• On Sept 7, after five months of the siege, a relief force of 8,000 Spanish soldiers was finally landed Malta, and charged the wavering Ottoman army, routing them.

After this, the Ottoman forces retreated. Estimates are they lost between 25,000 – 35,000 men. Stakes were very high, as most defenders were skinned alive or impaled when captured. Up to this point the Ottoman advance had been inexorable and they won more often than they lost. The Ottomans still had a formidable navy until the Battle of Lepanto six years later. After that the Latin kingdoms gradually became dominant in the Med.

A little more on medieval sieges in particular.

Towns, sortie tunnels and Cathedral towers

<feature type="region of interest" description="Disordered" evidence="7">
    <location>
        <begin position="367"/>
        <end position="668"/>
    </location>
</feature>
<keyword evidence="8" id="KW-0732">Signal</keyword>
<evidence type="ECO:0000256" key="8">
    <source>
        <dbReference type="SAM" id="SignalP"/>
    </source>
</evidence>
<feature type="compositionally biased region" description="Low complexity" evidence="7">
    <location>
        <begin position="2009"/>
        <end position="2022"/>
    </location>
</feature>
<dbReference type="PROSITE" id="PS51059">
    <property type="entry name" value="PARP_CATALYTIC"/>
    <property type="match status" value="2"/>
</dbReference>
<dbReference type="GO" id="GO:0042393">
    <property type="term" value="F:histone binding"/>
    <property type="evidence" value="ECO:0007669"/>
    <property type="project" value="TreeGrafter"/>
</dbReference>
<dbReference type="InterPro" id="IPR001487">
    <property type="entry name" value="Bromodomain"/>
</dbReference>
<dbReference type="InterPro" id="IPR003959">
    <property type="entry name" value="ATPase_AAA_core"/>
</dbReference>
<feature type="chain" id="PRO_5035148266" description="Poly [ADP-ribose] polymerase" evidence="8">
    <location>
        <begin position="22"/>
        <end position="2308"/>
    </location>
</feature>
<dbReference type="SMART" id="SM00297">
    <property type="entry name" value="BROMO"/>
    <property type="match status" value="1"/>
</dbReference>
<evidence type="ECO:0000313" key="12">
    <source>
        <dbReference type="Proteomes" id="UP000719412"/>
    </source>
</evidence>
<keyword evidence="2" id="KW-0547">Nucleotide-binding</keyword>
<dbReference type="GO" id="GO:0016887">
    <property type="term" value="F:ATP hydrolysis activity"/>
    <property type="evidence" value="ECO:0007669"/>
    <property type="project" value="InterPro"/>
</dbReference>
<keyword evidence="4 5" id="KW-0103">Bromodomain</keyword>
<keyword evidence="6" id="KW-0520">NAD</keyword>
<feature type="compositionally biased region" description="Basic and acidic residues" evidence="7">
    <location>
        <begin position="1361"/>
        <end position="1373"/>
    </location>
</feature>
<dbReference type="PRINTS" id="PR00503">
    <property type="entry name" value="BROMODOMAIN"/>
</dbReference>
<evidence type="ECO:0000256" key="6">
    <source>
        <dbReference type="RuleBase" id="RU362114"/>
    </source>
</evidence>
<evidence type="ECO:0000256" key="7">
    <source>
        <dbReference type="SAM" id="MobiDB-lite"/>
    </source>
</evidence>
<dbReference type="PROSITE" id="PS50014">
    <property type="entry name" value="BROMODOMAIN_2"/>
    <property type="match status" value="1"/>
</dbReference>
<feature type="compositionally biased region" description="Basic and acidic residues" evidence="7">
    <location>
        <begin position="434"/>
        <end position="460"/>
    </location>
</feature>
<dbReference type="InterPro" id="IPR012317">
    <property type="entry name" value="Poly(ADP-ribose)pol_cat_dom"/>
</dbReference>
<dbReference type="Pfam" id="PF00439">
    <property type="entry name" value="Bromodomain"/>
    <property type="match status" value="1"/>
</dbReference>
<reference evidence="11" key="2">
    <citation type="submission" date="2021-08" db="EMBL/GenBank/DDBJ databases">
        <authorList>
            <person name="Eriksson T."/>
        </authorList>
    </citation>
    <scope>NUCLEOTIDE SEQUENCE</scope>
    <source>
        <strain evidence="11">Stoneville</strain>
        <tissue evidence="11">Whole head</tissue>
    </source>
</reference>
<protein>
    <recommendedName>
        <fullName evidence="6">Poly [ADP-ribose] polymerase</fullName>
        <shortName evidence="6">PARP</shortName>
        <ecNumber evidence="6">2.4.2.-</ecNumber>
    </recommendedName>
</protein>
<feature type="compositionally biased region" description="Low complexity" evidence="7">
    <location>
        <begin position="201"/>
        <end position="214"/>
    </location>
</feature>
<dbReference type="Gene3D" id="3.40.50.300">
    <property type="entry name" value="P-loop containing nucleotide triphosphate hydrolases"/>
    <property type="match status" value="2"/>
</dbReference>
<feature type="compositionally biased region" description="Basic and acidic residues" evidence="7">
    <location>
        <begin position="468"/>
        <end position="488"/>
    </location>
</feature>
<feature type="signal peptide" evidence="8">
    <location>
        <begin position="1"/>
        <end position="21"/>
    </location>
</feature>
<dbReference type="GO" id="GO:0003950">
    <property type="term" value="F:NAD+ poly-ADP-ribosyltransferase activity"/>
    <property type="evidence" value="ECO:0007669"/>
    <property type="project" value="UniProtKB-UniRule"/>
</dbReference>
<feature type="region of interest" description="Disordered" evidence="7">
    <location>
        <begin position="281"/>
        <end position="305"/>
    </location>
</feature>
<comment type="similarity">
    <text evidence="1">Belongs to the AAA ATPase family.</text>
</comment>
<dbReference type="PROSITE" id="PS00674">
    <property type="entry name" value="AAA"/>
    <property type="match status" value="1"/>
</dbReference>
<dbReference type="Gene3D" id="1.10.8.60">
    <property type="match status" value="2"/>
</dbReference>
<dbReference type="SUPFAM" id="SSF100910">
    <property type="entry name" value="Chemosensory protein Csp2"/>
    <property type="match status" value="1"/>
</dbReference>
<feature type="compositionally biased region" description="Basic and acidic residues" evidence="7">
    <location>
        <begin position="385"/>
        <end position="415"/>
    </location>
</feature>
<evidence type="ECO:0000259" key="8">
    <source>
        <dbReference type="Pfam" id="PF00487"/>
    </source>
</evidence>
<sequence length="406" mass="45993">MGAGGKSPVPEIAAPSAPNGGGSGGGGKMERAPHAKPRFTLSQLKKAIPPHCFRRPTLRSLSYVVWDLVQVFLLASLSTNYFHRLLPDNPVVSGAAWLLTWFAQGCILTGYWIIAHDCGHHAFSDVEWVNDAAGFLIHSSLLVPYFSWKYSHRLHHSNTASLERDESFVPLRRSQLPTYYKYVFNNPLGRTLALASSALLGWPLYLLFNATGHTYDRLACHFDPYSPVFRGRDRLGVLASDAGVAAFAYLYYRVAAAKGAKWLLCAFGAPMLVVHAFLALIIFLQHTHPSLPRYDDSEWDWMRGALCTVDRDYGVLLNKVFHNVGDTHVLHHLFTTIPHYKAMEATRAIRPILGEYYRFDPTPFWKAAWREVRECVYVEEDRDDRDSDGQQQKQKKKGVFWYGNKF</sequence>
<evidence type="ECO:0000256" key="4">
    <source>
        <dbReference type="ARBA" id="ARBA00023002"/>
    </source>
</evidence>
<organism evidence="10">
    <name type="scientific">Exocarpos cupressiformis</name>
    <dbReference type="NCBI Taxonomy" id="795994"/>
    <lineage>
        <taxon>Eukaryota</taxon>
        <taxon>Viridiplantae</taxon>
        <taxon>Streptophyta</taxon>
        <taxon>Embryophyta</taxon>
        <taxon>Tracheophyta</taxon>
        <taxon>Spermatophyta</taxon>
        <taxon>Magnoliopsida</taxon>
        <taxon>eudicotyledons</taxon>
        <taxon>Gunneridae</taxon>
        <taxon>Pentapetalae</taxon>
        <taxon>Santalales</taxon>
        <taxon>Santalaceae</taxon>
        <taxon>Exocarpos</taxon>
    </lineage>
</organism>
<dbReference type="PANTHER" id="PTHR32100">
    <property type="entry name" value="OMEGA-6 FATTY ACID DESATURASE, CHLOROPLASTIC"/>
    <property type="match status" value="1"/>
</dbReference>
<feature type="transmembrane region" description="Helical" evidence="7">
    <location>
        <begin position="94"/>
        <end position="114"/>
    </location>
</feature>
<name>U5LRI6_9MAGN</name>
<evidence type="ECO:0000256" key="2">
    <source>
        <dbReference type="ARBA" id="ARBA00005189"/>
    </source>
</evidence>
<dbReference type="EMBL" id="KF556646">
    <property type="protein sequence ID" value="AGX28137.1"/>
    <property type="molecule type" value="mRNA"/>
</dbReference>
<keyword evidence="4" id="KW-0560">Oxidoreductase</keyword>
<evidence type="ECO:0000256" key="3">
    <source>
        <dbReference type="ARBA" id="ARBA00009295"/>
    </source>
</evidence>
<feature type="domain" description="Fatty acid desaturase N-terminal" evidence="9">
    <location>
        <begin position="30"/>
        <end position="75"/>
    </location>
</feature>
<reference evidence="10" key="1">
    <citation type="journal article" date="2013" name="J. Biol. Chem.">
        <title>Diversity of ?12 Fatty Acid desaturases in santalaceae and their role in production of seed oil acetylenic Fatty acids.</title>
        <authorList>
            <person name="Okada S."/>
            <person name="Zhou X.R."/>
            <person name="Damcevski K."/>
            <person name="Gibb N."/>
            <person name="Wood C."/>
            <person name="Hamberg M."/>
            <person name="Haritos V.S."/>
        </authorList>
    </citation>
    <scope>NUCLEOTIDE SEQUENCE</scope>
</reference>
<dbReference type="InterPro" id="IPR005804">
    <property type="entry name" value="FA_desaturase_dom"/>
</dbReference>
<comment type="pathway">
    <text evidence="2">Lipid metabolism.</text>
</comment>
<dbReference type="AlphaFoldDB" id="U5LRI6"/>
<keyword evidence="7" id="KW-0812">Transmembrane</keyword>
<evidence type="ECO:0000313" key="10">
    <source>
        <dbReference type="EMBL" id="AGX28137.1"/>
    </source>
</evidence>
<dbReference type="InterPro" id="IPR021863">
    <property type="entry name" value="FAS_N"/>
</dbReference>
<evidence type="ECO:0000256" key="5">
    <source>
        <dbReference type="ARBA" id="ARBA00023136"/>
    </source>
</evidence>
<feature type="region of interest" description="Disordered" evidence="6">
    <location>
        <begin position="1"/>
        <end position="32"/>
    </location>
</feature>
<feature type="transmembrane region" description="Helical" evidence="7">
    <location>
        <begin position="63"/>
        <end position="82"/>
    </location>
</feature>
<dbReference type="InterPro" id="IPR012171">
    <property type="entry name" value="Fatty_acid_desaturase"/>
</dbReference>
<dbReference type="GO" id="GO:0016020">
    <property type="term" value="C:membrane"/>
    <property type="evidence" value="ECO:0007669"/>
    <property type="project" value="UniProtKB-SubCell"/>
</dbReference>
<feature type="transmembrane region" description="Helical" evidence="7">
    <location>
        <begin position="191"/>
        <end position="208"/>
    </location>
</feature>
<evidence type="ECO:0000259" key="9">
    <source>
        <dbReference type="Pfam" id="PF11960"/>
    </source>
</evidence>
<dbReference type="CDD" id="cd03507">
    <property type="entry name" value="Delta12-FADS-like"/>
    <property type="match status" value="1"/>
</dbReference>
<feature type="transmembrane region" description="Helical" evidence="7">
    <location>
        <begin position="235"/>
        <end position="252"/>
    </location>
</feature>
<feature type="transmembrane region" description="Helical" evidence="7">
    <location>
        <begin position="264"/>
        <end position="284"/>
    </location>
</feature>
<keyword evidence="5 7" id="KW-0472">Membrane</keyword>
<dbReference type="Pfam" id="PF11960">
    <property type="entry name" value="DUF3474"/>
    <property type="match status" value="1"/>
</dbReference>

During sieges of medieval towns, which typically had very high towers either in churches or Cathedrals or their town hall, the townfolk would monitor the enemy forces, and pick the perfect time for attacks and followup attacks. Strasbourg did this during the Battle of Hausbergen against their own ‘fighting Bishop’ Walter von Geroldseck in 1262. First they attacked and captured a village church with a bell tower that the Bishops forces were using for their own lookout. Then the burghers sent a force out consisting of heavy infantry and crossbowmen, to attack the Bishop’s army coming to the relief of this village. First, there was a single combat between a knight from the burgher army, Marcus of Eckwersheim, and a knight from the bishop’s army called Beckelar. Both knights were unhorsed but von Eckwersheim was rescued by his allies while Beckelar was killed. Then the heavy infantry engaged the bishops cavalry while the crossbowmen prevented his infantry from joining the battle, while the commanders watched from the steeple of their tallest Church (their massive Cathedral having not yet been built). After about 20 minutes of tense, desperate fighting, at just the right moment, a second stronger infantry force came out of the town and routed the bishops men, capturing 86 of his knights and killing 70 knights and 1,300 infantry. The town only lost one soldier.